You didn’t go to law school to be a salesperson. But, for solos and small firms, every new client is technically a sale. Clients need to choose you to represent them and you need to convey to them why you are the right lawyer for the job.
Thankfully, selling yourself as the right lawyer for the job isn’t like selling cars.
The articles this week can help you ensure you are making the most of sales opportunities, avoiding common pitfalls, and adhering to the ethical standards of the profession.
Sales for Lawyers: How to Close and Make it Rain
via AttorneySync by Gyi Tsakalakis
This article highlights the subtleties of sales for lawyers–emphasizing being a good listener to build rapport before closing the deal. Leveraging systems that will track leads, schedule follow ups, and measure results can be highly effective as well to ensure you are building towards success. Favorite Action Point: Rather than speaking overtly about your firm’s accomplishments, listen carefully to the client’s problem, then explain why you are capable of resolving it.
via Rainmaker Blog and MyCase by Stephen Fairley
Converting leads is crucial! Even with the best marketing plan in the world, leads don’t mean much if you can’t turn them into clients. Lead conversion begins the moment someone initiates contact with you, not after they come into the office. Favorite Action Point: Follow the 5 minute follow-up rule. Outside of this window, lead conversion drops by 400%– chances are, you will lose your lead to a competitor who IS answering their phone.
via AttorneyMarketing.com by David Ward
In one capacity or another, we all have to be salespeople. Marketing may not be as bad, or as much work as we think. So much of what we do, even if it’s not directly “selling” is aimed at helping our firms bring in business. Favorite Action Point: Start thinking of conversations as opportunities to strengthen your personal brand–Demonstrate your competency through words.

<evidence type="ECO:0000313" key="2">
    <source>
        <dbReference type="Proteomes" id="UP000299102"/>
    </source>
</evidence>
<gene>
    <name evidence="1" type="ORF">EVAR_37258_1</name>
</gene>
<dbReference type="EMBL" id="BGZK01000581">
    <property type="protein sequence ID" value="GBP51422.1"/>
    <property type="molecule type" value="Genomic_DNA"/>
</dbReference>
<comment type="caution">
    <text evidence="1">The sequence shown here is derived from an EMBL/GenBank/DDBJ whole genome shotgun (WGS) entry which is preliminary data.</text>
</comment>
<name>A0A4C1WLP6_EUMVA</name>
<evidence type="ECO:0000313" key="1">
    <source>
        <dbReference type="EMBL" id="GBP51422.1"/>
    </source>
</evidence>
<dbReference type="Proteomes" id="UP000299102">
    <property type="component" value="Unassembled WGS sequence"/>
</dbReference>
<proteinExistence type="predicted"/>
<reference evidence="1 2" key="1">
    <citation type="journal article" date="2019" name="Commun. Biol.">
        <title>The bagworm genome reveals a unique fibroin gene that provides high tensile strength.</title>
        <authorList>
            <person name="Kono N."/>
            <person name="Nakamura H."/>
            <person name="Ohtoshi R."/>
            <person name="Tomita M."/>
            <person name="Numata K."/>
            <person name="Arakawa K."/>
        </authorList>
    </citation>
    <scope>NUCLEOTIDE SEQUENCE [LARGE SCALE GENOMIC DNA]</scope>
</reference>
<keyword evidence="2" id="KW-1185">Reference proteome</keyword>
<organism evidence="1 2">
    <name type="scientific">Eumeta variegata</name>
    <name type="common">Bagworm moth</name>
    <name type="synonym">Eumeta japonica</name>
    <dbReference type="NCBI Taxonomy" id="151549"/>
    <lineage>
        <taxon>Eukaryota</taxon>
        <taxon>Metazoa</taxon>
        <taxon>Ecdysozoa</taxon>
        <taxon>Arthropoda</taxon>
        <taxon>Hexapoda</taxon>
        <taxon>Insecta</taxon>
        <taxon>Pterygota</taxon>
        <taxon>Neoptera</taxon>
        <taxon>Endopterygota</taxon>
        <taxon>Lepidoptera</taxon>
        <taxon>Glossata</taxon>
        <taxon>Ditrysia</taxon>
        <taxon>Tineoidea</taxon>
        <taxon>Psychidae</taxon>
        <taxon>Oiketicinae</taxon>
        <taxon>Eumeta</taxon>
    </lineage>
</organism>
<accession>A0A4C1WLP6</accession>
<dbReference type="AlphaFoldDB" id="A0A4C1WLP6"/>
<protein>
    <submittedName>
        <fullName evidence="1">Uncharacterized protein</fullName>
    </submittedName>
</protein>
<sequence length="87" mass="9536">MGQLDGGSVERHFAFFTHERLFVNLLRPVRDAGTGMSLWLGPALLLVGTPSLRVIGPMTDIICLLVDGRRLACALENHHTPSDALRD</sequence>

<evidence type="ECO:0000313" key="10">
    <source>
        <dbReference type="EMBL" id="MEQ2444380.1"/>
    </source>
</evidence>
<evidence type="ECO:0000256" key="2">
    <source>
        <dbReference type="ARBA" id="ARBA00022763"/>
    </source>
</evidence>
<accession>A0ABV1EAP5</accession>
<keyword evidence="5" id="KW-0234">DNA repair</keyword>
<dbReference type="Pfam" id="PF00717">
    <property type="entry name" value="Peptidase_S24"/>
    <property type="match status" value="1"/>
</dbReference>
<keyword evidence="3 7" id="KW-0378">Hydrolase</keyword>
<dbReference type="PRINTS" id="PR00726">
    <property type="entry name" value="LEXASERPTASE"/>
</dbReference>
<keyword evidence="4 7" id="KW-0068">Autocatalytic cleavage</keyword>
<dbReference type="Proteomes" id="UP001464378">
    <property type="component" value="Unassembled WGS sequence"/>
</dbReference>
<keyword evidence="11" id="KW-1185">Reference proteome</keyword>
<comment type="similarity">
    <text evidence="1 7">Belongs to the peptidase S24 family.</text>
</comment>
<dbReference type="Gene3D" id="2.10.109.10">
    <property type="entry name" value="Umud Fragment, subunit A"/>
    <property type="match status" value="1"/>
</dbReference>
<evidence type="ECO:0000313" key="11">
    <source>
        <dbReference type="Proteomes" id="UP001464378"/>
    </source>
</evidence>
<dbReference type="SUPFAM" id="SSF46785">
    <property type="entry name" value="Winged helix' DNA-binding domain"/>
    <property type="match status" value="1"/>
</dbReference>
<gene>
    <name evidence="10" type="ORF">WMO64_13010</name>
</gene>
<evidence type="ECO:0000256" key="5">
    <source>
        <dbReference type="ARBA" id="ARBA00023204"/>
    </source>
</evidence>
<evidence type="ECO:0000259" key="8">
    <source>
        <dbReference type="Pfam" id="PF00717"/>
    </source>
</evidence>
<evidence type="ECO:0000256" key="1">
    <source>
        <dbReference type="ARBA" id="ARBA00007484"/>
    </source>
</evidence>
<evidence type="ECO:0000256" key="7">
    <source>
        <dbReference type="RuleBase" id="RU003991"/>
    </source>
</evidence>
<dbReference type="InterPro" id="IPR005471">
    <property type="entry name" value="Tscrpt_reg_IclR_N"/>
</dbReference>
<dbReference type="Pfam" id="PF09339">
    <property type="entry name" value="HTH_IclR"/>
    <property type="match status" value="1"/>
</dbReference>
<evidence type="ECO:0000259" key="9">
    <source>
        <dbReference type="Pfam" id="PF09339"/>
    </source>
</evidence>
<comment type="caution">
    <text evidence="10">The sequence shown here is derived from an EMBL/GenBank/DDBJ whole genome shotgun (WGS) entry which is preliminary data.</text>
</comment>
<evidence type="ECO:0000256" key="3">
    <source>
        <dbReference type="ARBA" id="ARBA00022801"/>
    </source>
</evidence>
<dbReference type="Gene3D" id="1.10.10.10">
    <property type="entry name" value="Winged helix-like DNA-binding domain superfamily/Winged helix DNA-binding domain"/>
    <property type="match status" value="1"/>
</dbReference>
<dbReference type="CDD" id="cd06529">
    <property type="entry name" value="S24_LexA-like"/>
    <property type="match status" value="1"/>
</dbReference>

via Forbes by Kathy Caprino
As the saying goes, working smart is better than working hard–while your sales efforts may be valiant, it is crucial to ensure you are making the most of each sale by avoiding common mistakes including talking too much, not mentioning problems, and even over-selling. Favorite Action Point: As a lawyer, in most cases your prospect already knows what you’re selling. Rather than “Selling by Telling,” ask prospective clients questions that help them draw their own conclusions about why they need your service.
via TechCrunch by James Altucher
Sometimes we need to look at things from a unique perspective to better understand them. Many of our preconceived notions about selling are not necessarily true. For instance, it helps to realize that you are selling everything in your firm. Not literally, but realize that you are not just selling a product or service, but your services, employees, ideas, and a unique experience. Favorite Action Point: Saying “no” is okay sometimes. Not all customers are good customers–it is not unreasonable to drop a sale that isn’t a good fit, or if you know you can’t exceed expectations.
With sales and marketing for law firms, state ethics rules dictate what lawyers can and can’t do. This article breaks it down. Favorite action point: Don’t say you’re the “best” lawyer. Instead, focus on other things clients care about – namely, how responsive you are to your clients.
And just for fun…